Balance sheet strength
JPMorgan Chase (JPM) has managed a relative outperformance after the 2007 financial crisis, largely due to its risk management policies and lower leverage. The bank has continued to focus on its core banking operations, credit card, asset management, and trading businesses.
JPM’s total assets grew to $2.56 trillion as of June 30, 2017, compared with $2.47 trillion at the end of 2Q16. The bank’s deposits saw 8% growth in 2Q17, while loans grew 4%, reflecting a marginally slower credit offtake. It has deployed excess cash reserves with other banks, resulting in 24% growth to $427 billion.
Yields, paper, and leverage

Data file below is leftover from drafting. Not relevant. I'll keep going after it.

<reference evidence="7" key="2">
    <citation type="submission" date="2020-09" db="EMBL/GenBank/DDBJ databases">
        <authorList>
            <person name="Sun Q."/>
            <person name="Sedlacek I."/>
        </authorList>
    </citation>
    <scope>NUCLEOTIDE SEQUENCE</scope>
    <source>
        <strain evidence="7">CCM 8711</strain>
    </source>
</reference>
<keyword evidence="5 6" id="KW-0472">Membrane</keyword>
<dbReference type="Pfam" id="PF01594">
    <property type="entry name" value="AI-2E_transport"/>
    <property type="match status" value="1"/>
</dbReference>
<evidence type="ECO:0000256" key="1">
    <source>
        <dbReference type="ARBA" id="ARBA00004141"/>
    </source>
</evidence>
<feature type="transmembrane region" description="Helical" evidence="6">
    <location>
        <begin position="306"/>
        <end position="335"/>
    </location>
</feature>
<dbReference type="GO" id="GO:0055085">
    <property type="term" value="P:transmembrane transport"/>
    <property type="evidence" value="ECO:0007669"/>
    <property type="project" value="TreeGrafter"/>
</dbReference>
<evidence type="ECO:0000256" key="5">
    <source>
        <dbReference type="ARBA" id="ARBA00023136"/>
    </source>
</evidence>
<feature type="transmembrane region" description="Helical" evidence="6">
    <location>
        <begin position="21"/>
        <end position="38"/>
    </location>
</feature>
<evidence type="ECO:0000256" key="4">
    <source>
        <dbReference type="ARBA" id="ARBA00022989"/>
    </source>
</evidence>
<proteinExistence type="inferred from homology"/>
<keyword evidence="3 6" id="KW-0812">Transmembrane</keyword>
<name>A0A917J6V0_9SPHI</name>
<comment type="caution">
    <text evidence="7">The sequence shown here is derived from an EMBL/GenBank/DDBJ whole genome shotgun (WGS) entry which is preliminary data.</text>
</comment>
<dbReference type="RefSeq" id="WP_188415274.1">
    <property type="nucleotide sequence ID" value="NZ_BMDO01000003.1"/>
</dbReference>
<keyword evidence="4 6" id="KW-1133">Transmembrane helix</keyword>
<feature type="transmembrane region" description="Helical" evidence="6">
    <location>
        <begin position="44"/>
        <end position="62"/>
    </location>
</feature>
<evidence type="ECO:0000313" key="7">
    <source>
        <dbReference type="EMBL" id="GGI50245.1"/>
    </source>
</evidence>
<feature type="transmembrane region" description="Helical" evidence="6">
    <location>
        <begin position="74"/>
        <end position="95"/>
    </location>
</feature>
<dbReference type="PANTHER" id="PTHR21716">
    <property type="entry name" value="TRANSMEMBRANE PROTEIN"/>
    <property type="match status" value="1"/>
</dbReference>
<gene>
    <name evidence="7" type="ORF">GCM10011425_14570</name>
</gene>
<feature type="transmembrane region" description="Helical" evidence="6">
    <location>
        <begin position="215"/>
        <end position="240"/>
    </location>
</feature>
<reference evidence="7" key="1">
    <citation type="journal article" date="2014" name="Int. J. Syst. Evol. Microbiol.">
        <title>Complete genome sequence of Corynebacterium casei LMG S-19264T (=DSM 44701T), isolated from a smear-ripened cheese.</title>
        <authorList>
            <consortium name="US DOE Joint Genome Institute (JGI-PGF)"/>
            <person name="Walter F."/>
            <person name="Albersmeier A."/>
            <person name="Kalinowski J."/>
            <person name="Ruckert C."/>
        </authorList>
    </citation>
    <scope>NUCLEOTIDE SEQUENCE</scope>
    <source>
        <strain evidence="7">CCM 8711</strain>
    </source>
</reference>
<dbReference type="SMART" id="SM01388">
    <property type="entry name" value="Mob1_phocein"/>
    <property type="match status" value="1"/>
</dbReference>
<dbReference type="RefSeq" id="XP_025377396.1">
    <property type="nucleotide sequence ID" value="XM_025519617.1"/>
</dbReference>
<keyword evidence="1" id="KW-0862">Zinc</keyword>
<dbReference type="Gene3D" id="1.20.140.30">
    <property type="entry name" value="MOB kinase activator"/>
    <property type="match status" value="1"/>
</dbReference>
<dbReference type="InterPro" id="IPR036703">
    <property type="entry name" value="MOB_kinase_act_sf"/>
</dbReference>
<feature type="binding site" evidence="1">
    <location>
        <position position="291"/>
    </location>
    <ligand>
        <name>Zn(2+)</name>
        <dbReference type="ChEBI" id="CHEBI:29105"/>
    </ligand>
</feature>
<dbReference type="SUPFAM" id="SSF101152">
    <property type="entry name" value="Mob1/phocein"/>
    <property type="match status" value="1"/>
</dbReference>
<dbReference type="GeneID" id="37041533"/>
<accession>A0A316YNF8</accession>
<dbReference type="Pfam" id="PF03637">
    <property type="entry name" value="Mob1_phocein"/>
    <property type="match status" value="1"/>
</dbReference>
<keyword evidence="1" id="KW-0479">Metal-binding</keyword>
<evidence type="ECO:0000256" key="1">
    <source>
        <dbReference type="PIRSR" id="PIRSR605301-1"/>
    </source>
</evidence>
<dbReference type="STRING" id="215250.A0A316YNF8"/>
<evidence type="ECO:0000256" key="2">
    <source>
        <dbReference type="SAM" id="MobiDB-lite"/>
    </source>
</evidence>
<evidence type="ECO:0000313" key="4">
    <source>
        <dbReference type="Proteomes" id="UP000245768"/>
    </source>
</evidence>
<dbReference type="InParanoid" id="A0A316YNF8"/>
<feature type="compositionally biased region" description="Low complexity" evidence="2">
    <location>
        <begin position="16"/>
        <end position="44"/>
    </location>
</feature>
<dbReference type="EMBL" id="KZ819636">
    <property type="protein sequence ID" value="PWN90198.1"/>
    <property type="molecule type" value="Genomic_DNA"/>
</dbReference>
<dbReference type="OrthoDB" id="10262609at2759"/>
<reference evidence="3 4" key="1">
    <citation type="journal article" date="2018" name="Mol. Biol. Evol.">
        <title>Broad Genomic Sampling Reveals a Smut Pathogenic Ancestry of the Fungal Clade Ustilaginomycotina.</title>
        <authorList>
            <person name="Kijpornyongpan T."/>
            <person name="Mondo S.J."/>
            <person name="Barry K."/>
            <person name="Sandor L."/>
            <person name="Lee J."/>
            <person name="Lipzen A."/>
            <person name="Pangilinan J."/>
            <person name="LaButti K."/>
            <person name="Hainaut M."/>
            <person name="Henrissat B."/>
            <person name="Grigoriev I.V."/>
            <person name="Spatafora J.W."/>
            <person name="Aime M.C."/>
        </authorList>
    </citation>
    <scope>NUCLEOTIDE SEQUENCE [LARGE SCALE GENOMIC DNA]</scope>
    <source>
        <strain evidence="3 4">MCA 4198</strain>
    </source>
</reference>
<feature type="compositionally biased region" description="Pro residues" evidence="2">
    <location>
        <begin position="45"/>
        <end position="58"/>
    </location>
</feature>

Although JPM is trending on lower leverage, its commercial paper and other borrowed funds rose 29% and 55%, respectively, in 2Q17. The bank’s commercial paper borrowing in 2Q17 stood at $22 billion, and other borrowed funds stood at $31 billion.
Overall, the 33% rise in JPM’s Treasury shares indicates that rising buybacks over the past few quarters could reward shareholders going forward. Notably, major banking peers (XLF) including Citi (C), Wells Fargo (WFC), and Bank of America (BAC) have also increased their buyback programs in recent quarters.
JPM’s interest-earning assets commanded yield of 2.95% in 2Q17, compared with 2.73% in 2Q16, reflecting the impact of the Fed’s rate hikes. The yield on liabilities rose 0.79% from 0.60% in 2Q16. The net yield on interest-earning assets has increased marginally to 2.31% in 2Q17, up from 2.25% in 2Q16. The bank’s tier-1 ratio under advanced transitional metrics improved to 14.5% in 2Q17, up from 13.6% in 2Q16, largely due to marginal growth in risk-weighted assets, which reflects strong asset quality.